September 5, 2012 (Investorideas.com Newswire) - eResearch Corp reports: The month of September is shaping up to be somewhat challenging for the cyclical sectors. The 'stop' on this particular observation is 30-year Treasury yields rising above 3.0%.
The arguments are as follows:
First, trends tend to run quarter to quarter. In the absence of something rather unexpected (like a sharp drop in the weekly U.S. jobless claims numbers below 350,000) we should expect “more of the same” until some time early in October.
Second, the seasonal trend tends to create the impression of weaker growth into the autumn and robust strength into the spring. The pivot points are typically October and November for the lows and May and June for the highs. From year to year the seasonal trend will impact the markets in different ways depending on the market's view on the benefits of growth. If, for example, the primary concern is inflationary pressures then slower growth can be a positive. Most of time, however, cyclical and bear market bottoms are made in the month of October.
Below is a chart of the sum of 3-month and 10-year Treasury yields. Notice that the lows for interest rates were made around the end of the third quarter in 2009, 2010, and 2011. This is a fine example of the seasonal trend at work.
The point is that there is a reasonable chance that September is going to be a gloomy month as we work towards a cyclical bottom into the final quarter of this year.
Our thought is that pressures through September will come from a weakening trend in China.
Next is a comparison between the Shanghai Composite Index and the Baltic Dry (Freight) Index.
The Dry Index represents ocean freight costs for dry bulk cargo and this is often a reasonable surrogate for the vibrancy of global trade.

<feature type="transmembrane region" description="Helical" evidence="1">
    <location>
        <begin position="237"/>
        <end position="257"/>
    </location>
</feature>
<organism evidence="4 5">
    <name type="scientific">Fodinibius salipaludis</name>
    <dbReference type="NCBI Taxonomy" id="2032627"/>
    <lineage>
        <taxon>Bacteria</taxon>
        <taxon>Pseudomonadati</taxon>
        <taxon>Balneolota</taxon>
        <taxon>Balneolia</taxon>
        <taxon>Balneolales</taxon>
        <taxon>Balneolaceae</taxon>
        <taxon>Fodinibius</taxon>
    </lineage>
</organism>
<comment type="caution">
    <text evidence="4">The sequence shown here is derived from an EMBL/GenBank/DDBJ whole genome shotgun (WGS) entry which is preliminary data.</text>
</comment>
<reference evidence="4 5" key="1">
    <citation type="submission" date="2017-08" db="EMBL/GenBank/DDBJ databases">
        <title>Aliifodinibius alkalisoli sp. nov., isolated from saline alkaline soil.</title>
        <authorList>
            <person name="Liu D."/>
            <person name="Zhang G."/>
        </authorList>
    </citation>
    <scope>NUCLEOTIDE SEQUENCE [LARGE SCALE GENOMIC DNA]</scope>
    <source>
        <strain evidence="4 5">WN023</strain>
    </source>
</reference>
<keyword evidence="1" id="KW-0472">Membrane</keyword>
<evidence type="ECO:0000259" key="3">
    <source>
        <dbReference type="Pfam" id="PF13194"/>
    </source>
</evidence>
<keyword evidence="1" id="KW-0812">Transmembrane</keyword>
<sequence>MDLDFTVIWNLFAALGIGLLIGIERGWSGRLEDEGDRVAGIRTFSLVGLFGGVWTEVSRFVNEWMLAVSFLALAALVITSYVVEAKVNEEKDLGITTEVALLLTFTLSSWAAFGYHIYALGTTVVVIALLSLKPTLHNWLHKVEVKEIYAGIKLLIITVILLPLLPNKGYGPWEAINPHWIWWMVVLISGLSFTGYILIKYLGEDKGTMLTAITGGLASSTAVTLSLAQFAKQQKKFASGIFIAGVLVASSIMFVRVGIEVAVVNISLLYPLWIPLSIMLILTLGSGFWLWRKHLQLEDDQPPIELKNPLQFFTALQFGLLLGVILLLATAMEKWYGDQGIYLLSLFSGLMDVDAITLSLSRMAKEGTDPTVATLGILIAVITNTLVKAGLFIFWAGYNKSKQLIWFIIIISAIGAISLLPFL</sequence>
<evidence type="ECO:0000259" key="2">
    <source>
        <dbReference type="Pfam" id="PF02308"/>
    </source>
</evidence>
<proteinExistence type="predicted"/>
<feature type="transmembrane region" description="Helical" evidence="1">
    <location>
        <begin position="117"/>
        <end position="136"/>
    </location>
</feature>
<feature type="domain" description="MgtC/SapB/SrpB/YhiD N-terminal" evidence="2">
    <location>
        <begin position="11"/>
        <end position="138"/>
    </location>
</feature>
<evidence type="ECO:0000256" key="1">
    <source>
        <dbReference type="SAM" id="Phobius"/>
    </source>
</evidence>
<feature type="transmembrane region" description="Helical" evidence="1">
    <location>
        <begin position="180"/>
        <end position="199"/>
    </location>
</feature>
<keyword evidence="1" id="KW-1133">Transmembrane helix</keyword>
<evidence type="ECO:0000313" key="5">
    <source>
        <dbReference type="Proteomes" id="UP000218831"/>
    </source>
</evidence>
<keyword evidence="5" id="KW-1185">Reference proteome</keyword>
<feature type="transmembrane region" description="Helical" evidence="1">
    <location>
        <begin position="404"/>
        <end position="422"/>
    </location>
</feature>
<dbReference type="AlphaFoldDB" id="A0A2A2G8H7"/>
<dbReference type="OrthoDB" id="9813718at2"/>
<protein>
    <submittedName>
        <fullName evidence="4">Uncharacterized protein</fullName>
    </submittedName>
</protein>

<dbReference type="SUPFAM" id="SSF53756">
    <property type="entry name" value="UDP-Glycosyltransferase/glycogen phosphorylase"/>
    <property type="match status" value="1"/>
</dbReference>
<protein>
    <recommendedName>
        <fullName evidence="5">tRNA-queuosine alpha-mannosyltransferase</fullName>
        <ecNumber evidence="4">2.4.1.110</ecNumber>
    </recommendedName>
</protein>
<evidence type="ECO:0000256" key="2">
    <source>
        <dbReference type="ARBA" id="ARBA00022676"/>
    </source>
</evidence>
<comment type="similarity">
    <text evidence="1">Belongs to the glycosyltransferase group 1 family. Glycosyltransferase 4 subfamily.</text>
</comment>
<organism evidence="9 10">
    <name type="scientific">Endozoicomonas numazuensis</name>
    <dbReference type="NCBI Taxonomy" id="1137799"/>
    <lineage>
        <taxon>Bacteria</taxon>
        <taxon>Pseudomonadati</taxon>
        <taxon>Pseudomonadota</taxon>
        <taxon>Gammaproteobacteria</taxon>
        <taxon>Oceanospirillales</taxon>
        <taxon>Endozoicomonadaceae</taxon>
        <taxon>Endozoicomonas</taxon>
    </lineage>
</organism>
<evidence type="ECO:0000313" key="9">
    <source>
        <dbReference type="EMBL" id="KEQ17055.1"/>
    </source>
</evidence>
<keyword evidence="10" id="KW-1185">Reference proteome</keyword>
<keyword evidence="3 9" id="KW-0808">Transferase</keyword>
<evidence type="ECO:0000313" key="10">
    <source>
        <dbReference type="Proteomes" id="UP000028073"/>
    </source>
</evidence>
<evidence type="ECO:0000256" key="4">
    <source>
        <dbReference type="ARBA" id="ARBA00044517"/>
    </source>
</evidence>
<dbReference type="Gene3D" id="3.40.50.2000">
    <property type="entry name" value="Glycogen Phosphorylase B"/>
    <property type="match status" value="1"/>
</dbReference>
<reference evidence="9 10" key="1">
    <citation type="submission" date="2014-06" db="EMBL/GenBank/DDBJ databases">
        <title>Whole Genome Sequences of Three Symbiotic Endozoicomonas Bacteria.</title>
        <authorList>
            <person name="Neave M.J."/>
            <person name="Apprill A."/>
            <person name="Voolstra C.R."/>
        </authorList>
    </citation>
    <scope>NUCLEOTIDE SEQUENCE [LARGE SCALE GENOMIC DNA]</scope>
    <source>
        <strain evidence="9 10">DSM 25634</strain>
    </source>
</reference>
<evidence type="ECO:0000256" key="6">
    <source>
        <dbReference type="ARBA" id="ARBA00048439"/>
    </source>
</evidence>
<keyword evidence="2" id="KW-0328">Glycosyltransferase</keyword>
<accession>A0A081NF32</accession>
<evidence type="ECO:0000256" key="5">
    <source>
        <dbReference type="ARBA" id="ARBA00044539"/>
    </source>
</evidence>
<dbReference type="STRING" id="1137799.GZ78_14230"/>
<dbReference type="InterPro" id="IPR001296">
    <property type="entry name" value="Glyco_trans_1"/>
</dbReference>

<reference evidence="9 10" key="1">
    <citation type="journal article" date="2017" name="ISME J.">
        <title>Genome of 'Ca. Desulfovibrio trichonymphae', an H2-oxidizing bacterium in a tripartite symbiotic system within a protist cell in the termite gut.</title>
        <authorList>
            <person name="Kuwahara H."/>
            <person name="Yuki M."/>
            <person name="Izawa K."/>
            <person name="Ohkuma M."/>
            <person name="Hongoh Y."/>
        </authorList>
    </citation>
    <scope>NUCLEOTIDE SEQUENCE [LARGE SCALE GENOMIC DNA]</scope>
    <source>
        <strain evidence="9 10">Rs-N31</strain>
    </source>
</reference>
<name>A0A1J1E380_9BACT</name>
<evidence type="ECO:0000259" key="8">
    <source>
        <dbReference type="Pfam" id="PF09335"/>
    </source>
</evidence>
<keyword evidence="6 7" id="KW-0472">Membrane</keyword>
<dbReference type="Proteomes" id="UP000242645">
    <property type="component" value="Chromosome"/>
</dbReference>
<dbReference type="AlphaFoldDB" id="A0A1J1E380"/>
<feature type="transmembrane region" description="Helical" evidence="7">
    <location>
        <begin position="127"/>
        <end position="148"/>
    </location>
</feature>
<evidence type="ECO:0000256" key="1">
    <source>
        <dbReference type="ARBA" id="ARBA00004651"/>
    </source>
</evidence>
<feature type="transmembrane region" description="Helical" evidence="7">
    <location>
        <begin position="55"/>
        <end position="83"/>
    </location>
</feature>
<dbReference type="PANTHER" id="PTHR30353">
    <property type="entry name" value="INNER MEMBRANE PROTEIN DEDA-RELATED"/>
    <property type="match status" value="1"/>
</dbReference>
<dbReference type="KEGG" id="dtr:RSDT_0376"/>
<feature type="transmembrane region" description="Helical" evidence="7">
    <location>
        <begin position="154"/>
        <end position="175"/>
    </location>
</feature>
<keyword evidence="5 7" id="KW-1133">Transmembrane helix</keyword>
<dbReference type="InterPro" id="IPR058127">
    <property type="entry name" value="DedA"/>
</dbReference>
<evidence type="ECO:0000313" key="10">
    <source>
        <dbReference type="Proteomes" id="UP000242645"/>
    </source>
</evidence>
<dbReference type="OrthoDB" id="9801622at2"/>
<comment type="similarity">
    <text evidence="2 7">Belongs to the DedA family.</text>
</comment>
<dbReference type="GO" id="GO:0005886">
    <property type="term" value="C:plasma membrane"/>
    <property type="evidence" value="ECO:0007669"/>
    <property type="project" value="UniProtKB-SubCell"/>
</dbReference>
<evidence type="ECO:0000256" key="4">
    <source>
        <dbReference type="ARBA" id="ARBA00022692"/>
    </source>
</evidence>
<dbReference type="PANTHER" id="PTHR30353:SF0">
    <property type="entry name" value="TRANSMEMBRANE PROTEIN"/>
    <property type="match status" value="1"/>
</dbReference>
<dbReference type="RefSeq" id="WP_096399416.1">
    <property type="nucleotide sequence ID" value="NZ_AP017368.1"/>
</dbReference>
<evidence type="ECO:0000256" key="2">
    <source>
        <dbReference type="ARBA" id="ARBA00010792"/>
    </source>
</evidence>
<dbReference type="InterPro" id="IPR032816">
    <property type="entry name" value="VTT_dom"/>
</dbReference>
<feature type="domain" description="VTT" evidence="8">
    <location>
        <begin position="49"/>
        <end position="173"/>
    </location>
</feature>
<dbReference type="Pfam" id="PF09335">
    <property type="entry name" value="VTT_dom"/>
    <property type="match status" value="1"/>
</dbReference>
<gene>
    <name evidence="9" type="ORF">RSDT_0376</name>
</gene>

The argument is that the Baltic Dry Index has settled back to the lows made in late 2008. A similar decline by the Shanghai Composite would pull it back towards the 1700 - 1800 level.
About the Author
Kevin Klombies is a prolific writer and market analyst. After graduating in 1980 from the University of Saskatchewan with a Bachelor of Commerce degree (Honours) in Finance/Economics, he was a broker for about 16 years for Wood Gundy Inc./CIBC Wood Gundy (changed name around 1990) Private Client Division.
While at Wood Gundy, he began to create the intermarket work that would later become the IMRA newsletter. He recalls starting with a DOS version of Metastock that he used to print out charts, drawing lines on them with a pen and ruler and taping them together upside down (at times). The first market review that he put together was in 1988 and was based on annual percentage changes in U.S. M1 versus the equity markets. It ended up going from desk to desk right to the Bank of Canada, which said there was, in fact, no relationship between money supply growth and the equity markets (“which probably explains why I have so little respect for central banks,” he says).
Klombies says his broker career was uninspiring, mainly because he spent way too many hours running charts and too little time prospecting for business. He found that what he liked best was analyzing the markets and what he liked least was selling, marketing, and client service. So. he eventually left the business and continued to work on the analysis while doing some trading and consulting.
He has been featured on a number of web sites, interviewed by Reuters TV in London and marketed by Agora Inc. (Daily Reckoning, etc.), but the majority of what he does is done privately and quietly.
Published at the Investorideas.com Newswire - Big ideas for Global Investors
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